Thirdly, we could make the DVLA's registration process more effective so that the final owner of a vehicle can be accurately identified and action taken if they abandon their car. Fourthly, as my hon. Friend Mr. Shaw said, we can encourage the DVLA and the police to work in partnership with local councils to speed up the disposal of abandoned vehicles. For example, a 12-week partnership called Cube It was launched at the beginning of the month in Gravesham. Council officers there are working with the police and posting untaxed cars with notices. The DVLA's contractors come in immediately and remove them for scrapping. They then fold them into cubes, which is why the scheme is called Cube It.
Finally, it might be helpful if drivers of cars that are over three years old were obliged to display their MOT certificates on the windscreens of their cars. If a car was neither taxed nor had its MOT certificate—in other words, if it were deemed unroadworthy—and appeared to be abandoned, local authorities could be given the right to remove it and scrap it at once.
I know that the measures I have outlined are short term and do not address all the problems caused by the increase in abandoned vehicles and the introduction of the European directive. However, something has to be done urgently to prevent the proliferation of rusting hulks across our once green and pleasant land. Local authorities need national Government help now to tackle this problem. This is what I and other hon. Members are seeking tonight.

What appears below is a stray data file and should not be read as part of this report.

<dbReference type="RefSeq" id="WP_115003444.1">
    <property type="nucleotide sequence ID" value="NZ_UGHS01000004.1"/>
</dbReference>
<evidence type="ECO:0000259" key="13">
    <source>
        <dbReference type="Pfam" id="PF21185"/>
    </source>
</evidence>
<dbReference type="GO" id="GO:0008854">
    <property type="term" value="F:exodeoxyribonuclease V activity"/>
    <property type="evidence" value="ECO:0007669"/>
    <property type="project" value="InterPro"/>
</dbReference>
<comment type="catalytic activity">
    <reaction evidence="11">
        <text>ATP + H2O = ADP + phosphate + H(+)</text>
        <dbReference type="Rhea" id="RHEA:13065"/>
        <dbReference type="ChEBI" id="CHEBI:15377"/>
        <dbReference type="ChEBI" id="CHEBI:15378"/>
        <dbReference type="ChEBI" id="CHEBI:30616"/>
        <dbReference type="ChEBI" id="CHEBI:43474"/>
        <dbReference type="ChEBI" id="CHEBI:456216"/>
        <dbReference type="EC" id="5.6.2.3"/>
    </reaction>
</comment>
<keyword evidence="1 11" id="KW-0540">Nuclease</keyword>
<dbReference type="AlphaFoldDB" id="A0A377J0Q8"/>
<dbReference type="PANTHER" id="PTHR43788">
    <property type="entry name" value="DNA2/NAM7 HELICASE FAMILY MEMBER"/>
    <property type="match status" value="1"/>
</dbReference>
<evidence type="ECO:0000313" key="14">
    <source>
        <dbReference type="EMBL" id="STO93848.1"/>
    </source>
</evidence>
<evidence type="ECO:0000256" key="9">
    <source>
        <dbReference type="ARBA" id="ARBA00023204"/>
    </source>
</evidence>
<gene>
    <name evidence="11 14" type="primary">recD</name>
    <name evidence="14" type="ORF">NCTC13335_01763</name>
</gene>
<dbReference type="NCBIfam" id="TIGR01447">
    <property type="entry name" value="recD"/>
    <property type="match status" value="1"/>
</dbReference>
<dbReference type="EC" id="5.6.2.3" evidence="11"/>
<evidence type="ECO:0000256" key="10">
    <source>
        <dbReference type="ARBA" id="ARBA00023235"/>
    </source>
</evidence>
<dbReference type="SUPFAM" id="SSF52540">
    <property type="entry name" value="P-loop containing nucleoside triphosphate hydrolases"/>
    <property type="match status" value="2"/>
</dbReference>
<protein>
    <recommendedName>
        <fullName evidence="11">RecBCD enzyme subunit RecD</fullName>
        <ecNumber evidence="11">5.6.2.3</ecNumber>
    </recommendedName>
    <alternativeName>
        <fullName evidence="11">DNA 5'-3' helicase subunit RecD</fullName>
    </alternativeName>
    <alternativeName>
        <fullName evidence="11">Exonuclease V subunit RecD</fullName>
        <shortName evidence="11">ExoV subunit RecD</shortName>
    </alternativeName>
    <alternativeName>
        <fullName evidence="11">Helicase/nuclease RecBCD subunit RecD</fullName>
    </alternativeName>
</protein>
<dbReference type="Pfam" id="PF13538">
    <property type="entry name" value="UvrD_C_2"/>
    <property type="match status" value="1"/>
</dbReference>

You will know, Mr. Speaker, that hundreds of Members of all parties have asked you for debates on this issue, which is a matter of concern across the country and across all parties. You will know also that the Prime Minister raised the issue in a speech on
I have taken the liberty of talking to a large number of Members, and I want to distil briefly what colleagues have told me are their priorities, which are shared by Nottingham city council and Nottinghamshire constabulary.
First, notices to remove vehicles under the Amenities Act 1978 should have immediate effect rather than being implemented only after seven days; otherwise, those vehicles are joyridden, abandoned and smashed in, and then another group of youngsters may set fire to them.
Secondly, we should extend to police and local authorities the powers that my hon. Friend mentioned, in line with those of the DVLA, to remove untaxed vehicles within one day, which would require amendments to the Road Traffic Act 1988.
Thirdly, we should provide greater resources to the DVLA to increase countrywide coverage for checking untaxed vehicles. At present, one contractor is employed to cover the whole country and has to move around from area to area.